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Davis Journal

Halloween display hauntingly delightful

Oct 31, 2022 09:23AM ● By Becky Ginos

Roxann Golightly-Williams created this Halloween Wonderland in 21 trips from her shed to home with a laundry basket full of Halloween decorations. She took off a week from work putting in around 80 hours to complete her “Spooky, not scary” village of LeMax Spooky town pieces. The decorations began 24 years ago with inflatables hanging from trees in her yard and has progressed each year. Photo by Roger V. Tuttle

CENTERVILLE—When Halloween hits, RoxAnn Golightly Williams transforms her Centerville home into a menagerie of decorations to celebrate the holiday. Trick or treaters delight at her Halloween village displayed in her front window for all to see.

“I’ve been doing it for about 20 years,” said Williams. “I’ve always liked Halloween. In the olden days there weren’t many decorations. You just bought it whether you liked it or not. Then one time when I went into Ace Hardware I found a cool Halloween village. It’s set up on a table in my living room by the window.”

Williams said she decorates for every holiday. “But not to the extent of Halloween and Christmas.”

There’s a chalkboard sign inviting people to come in and look at her Halloween display. “The neighborhood kids come by when I’m setting up to check the progress,” she said. “Then when I take it down and it’s almost gone, they’ll come by and say ‘There’s only one building left.’”

It’s grown over the years, she said. “It started with a few houses and now it’s a Halloween city metropolis.”

When the company Williams works for was bought out, some of the executives from Texas came out to visit. “I asked them if they’d like to see my village,” she said. “They did. I try not to build it up so no one is disappointed but nobody ever has been.”

The decorations take up nearly the entire living room, said Williams. “Along the perimeter I put out other things like dolls, salt and pepper shakers and I collect figurines. I like old vintage stuff. I have holiday postcards that are 100 years old. In the corner shelf I have my grandma’s old antique bottles that look like potions a witch would use.”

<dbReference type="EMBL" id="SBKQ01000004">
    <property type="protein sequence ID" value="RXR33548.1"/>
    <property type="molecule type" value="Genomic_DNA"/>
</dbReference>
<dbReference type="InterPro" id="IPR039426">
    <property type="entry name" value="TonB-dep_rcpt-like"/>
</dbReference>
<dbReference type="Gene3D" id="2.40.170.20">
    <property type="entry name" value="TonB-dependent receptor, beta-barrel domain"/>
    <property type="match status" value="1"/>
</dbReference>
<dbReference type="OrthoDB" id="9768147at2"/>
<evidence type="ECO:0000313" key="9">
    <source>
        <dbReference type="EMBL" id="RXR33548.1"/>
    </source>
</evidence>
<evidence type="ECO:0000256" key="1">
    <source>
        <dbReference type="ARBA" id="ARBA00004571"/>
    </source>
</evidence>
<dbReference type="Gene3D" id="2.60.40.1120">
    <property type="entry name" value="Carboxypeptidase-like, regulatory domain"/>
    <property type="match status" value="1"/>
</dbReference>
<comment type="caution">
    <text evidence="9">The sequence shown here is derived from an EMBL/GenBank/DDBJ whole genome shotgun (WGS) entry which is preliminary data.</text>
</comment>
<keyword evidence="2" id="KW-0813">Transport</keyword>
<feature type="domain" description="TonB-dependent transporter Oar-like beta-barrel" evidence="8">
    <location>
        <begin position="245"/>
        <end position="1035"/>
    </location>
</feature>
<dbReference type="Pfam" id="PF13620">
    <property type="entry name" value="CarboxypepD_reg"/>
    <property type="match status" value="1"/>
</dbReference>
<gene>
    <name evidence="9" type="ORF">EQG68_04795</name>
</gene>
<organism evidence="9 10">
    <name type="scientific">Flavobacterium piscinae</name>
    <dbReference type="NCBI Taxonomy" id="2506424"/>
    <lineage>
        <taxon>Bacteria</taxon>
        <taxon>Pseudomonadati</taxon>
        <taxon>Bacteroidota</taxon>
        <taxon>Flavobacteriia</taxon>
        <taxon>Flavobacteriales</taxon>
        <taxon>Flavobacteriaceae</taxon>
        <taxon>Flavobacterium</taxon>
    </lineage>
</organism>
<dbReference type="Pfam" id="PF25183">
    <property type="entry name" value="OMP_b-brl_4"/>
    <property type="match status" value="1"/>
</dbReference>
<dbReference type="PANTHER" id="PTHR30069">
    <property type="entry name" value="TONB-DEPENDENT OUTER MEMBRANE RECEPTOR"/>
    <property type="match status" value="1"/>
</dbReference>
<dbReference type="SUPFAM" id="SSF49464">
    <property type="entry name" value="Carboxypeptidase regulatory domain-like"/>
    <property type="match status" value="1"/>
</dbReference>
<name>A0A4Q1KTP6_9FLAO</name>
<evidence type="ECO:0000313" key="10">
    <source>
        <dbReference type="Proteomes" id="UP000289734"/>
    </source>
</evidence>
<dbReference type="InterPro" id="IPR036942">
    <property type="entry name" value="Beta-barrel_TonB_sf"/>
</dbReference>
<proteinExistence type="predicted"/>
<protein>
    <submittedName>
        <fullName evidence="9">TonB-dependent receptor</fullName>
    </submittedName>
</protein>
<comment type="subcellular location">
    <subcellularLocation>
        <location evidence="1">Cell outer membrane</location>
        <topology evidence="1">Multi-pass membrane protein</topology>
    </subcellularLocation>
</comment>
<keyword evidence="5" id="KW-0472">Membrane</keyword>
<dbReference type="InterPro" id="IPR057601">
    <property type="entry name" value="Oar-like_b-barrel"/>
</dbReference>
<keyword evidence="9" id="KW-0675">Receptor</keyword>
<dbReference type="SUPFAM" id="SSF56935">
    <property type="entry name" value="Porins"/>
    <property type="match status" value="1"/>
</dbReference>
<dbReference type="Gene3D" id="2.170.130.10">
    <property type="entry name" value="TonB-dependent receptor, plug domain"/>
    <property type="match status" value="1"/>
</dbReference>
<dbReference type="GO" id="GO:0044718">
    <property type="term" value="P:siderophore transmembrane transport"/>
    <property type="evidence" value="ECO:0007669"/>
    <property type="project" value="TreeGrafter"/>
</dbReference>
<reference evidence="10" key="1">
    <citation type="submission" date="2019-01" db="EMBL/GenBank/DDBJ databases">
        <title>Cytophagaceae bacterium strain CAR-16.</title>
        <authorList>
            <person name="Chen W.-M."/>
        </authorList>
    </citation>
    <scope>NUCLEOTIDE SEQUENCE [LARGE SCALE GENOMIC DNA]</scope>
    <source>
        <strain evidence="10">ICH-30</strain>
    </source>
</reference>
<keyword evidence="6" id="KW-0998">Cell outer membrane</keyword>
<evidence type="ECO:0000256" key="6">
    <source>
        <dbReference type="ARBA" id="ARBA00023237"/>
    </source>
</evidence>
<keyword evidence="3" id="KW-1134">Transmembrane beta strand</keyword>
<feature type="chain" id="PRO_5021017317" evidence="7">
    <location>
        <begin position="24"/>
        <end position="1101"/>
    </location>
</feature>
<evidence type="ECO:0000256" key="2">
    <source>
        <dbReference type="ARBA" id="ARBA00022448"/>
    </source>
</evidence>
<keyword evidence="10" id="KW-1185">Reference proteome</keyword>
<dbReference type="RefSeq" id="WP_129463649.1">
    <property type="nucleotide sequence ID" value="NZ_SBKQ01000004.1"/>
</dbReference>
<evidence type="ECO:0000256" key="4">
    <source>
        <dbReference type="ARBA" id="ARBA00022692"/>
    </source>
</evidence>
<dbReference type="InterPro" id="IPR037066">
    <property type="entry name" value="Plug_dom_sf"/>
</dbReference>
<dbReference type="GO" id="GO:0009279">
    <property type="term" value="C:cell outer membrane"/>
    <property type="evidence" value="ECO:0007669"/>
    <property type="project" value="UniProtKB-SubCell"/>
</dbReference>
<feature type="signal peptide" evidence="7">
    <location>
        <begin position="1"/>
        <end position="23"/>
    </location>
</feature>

Outside there are flags along the fence with lights, she said. “I used to stack up McDonald’s happy meal buckets and make a pyramid with lights flashing but it was too hard to keep them from falling over. Now I just put one of each type of bucket out.”

Williams said she decorates the inside before she puts out the village so she doesn’t have to work around it. “From start to finish it takes about three weeks to decorate. If I draw it out it takes longer. I store the houses in the shed in the backyard. I use laundry baskets to put it away and it takes 21 trips.”

She uses tables and boxes as risers. “It’s different every year,” said Williams. “I have a basic plan. There’s a scene of normal  trick or treaters in front, a torcher factory, carnival rides, cemetery, a witch neighborhood, a pirate ship, Wild West and a pumpkin patch. It’s sort of like a neighborhood.”

In years past, Williams said she would count all the witches and Frankensteins. “That got to be too much so now I keep a figure from each holiday and put it in the display. I give the kids a list to see if they can find them. The kids enjoy that a lot.”

Almost all of the village has lights, she said. “I also use a single lightbulb to create a lot of movement and projector lights that give the illusion of movement.”

Williams said her husband puts up with her craziness. “Every year as I start to put it up he says, ‘let’s cut back.’ But once it’s done he tells everybody to come.”

Williams loves having people stop by to see her display. “I clean fingerprints off the window three times a day,” she said. “But it makes me happy too to see people are enjoying it.”λ